Bearing shells have the function to unroll and support rolling elements. In four-stroke engines, for example, the connecting rod, which connects the piston to the crankshaft, rotates in a bearing. This is lubricated with oil, which reduces the friction and thus wear and tear. In the lubricant, however, various residual dirt particles are contained, which can settle in the bearing shell.
In the past, the bearing shells were usually coated with lead. As a soft metal, it has the advantage that it can absorb hard dirt particles such as aluminum oxide, silicon dioxide or steel and thus render it harmless. Due to the EU ban on the use of lead, manufacturers of bearing shells must resort to other soft materials, such as tin, for the coating of these components.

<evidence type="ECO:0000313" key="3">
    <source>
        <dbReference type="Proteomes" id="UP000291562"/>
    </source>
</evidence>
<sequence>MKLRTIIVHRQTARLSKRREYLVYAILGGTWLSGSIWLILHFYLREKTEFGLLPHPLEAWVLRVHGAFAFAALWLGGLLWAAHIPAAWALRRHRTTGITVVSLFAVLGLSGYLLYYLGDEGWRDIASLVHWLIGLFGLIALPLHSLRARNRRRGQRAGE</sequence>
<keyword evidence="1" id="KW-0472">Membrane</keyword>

In our laboratory, we test the quality and wear of the bearing shells and examine to what extent hard particles can be embedded. With this we support the manufacturers in the development of new bearing coatings. The image (see above) was taken with an electron microscope (SEM-EDX) and shows the section of a bearing shell in which hard steel particles (iron-chromium) are pressed. Our laboratory is able to prepare a complete bearing shell and to count and chemically characterize the impressions over the entire tread.